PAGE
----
I have just finished setting up Application Load Balancer on AWS. I am trying to figure why my Processed Bytes metric is giving such a high number (and as a result Consumed Capacity Units go up and it becomes expensive). How is this actually calculated? I have tried to browse the internet for this answer but there's no details on it.

Is it only header / response size or actually all data that goes from the webworkers? May be a dump question but if we load any 3rd party css or js, is it also included in these calculations or we're happy it's all loaded on the user side and LB doesn't have to do anything about it?




Every byte that goes through the ALB is billed. Pricing is here. The AWS pricing page gives an example how to calculate pricing. Basically every connection, byte, and rule adds to the cost.

If you load resources from another server / domain that's not behind the ALB then that's not billed as it never touches the ALB - the client connects directly to the server hosting that resource. Setting up your caching headers properly and using a good CDN such as CloudFront (billed per MB) or CloudFlare (they have a free option) could reduce your costs for js, css, images, and other static resources. CloudFront and probably CloudFlare can cache dynamic pages if they're not customised per user, but the setup is a little more involved.

Here's the current info around LCU's from the Amazon page. You'll note it doesn't ditinguish between http parts of the message, it's "bytes processed"

An LCU measures the dimensions on which the Application Load Balancer processes your traffic (averaged over an hour). The four dimensions measured are:

New connections: Number of newly established connections per second. Typically, many requests are sent per connection. Active connections: Number of active connections per minute. Processed bytes: The number of bytes processed by the load balancer in Gigabytes (GB) for HTTP(S) requests and responses. Rule evaluations: It is the product of number of rules processed by your load balancer and the request rate. The first 10 processed rules are free (Rule evaluations = Request rate * (Number of rules processed - 10 free rules) You are charged only on the dimension with the highest usage. An LCU contains:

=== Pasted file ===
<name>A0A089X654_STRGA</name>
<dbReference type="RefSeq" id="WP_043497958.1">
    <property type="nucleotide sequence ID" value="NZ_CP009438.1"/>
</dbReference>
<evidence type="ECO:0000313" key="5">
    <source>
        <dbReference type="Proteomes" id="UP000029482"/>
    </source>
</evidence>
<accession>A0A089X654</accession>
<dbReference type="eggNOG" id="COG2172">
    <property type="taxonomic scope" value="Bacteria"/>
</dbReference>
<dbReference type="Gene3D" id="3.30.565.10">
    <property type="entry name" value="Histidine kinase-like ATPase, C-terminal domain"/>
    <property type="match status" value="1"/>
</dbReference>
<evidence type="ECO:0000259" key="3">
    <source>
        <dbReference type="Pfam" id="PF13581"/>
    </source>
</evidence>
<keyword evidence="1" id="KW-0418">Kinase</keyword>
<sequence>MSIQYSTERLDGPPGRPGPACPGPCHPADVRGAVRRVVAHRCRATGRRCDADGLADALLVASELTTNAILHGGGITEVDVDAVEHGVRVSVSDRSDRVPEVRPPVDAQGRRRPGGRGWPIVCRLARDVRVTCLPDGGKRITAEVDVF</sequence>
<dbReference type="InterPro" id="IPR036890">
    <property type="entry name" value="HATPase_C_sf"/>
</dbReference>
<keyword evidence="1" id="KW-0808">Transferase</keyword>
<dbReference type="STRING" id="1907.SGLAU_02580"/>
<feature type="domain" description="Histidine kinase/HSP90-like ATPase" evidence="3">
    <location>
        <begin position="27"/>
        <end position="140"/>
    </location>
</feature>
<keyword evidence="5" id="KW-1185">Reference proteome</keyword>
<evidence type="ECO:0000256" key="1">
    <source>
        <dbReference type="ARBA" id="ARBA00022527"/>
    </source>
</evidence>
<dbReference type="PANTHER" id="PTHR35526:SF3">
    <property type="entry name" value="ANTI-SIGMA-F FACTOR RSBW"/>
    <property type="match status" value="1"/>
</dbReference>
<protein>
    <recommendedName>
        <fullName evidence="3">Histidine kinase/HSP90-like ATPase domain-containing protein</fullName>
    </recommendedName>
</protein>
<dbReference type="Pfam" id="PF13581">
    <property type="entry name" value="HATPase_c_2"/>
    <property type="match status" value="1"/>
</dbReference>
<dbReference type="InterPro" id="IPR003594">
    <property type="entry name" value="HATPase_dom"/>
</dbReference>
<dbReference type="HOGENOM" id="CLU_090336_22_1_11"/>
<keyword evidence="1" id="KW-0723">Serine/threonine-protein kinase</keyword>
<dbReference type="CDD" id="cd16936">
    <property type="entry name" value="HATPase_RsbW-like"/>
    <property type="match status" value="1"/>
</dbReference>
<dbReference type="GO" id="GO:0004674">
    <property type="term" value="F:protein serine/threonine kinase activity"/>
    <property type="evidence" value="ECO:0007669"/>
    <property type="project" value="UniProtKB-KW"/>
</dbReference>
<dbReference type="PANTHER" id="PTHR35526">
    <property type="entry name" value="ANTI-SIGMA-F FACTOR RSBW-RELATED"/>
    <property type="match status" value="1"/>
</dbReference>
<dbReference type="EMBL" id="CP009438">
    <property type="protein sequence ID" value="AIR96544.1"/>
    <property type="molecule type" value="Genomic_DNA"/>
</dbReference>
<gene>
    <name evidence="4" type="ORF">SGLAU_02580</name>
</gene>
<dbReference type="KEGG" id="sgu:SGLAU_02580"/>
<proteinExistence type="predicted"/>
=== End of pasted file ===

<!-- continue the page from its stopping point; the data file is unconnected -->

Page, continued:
• 25 new connections per second.
  • 3,000 active connections per minute.
  • 1 GB per hour for EC2 instances, containers and IP addresses as targets and 0.4 GB per hour for Lambda functions as targets
  • 1,000 rule evaluations per second.
  • Thank you @Tim it answers my question, makes sense! We already use Cloudflare for basic static content caching. Thank you for the suggestion about dynamic pages caching, I will look into it a bit further. There's no user-based customisations so it may potentially work here. – Mateusz Drankowski Aug 1 '19 at 0:14
  • Also interestingly while looking at the traffic patterns I figured there's a lot of it coming from China (which is certainly not a target market for our website). It may be another way to find some savings around LB :-) – Mateusz Drankowski Aug 1 '19 at 0:15
  • With CloudFlare you can block countries, reducing ALB traffic. Make sure you have a security group only accepting connections from CloudFlare IPs and your own office / home IP ranges. – Tim Aug 1 '19 at 0:37

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